In this paper, we examine some of the aspects regarding the behavior as well as the vulnerabilities that exist mainly in the CAN bus system. To grasp how CAN work, we present the standard CAN packet structure used in the automotive communication system. As well, we briefly illustrate various kind of possible attack surface in the CAN bus, from direct physical access to long-range wireless access in the existing literature. We also present some of the security countermeasures that have been proposed by researchers in combating this problem. As for conventional networks, the intrusion detection system is one of the most significant security mechanisms in providing holistic protection for the CAN communication system in the automotive domain. Thus, to extend the previous study in proposing various methods of security countermeasures, we investigate every possible research effort done on IDS in a literature survey specifically for in-vehicle CAN bus system. We have selected 25 research works in the literature that proposed numerous types of IDS techniques and strategies in detecting and mitigating the attacks. The selected papers are ranging from 2008 to 2018. We introduce a taxonomy in classifying these research papers according to these aspects: IDS detection approaches, deployment strategies, attacking techniques, and finally technical challenges. Based on our observation, the research works on IDS for the automotive domain is emerging. Nonetheless, we believe the issues discussed in this paper will give researchers some ideas in enhancing security solutions in this area. This necessitates security researchers to investigate comprehensively into a plethora of attacking techniques and methods to produce realistic data for training and testing.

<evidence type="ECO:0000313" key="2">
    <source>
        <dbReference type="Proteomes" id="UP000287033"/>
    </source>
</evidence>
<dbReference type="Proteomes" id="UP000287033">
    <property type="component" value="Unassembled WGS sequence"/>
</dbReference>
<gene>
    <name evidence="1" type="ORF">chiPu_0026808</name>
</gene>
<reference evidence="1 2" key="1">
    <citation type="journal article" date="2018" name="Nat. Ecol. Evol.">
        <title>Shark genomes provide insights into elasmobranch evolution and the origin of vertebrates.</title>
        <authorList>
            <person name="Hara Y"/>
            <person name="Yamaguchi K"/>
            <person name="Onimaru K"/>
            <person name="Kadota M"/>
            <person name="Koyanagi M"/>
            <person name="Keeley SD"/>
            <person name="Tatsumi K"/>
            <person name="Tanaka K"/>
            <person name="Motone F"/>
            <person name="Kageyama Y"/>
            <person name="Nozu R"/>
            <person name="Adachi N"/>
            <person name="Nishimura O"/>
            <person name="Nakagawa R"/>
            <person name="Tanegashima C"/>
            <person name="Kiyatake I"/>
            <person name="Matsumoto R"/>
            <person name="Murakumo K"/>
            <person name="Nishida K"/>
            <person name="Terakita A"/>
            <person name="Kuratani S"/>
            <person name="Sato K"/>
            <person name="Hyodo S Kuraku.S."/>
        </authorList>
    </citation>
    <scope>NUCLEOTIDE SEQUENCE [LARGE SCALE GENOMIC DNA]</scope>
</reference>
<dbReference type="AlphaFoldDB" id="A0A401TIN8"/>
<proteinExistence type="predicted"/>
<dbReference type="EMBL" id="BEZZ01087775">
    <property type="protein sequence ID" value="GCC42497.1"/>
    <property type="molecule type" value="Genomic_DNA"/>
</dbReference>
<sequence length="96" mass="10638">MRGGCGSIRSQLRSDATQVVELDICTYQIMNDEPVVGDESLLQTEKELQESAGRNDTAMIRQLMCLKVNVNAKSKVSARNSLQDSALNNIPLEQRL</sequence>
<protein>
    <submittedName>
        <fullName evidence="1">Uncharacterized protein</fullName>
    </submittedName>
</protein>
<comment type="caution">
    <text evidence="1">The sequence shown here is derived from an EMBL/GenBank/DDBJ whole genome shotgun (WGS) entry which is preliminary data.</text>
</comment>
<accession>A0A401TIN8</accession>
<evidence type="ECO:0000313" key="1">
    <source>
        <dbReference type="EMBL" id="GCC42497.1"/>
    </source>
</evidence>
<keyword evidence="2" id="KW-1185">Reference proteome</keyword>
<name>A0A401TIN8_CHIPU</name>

Availability of data and materials

Not applicable

Abbreviations

ACK:

Acknowledge

CAN:

Controller Area Network

CAN-FD:

CAN flexible data-rate

CBC-MAC:

Cipher block chaining message authentication code

CIDS:

Clock-based intrusion detection system

CRC:

Cyclic redundancy code

CUSUM:

Cumulative sum

DNN:

Deep neural network

DoS:

Denial of service

ECU:

Electronic control unit

EOF:

End of frame

IDS:

Intrusion detection system

IP:

Internet Protocol

LIN:

Local Interconnect Network

LSTM:

Long short-term memory

MAC:

Message authentication code

MOST:

Media Oriented Systems Transport

OBD-II:

On-board diagnostics

OCSVM:

One-class support vector machine

OTIDS:

Offset ratio and time interval-based intrusion detection system

PIPS:

Parallel intrusion prevention system

RLS:

Recursive least squares

ROC:

Receiver operating characteristic

RTR:

Remote transmission request

SG:

Secure gateway

SOF:

Start of frame

TPMS:

Tire pressure monitoring system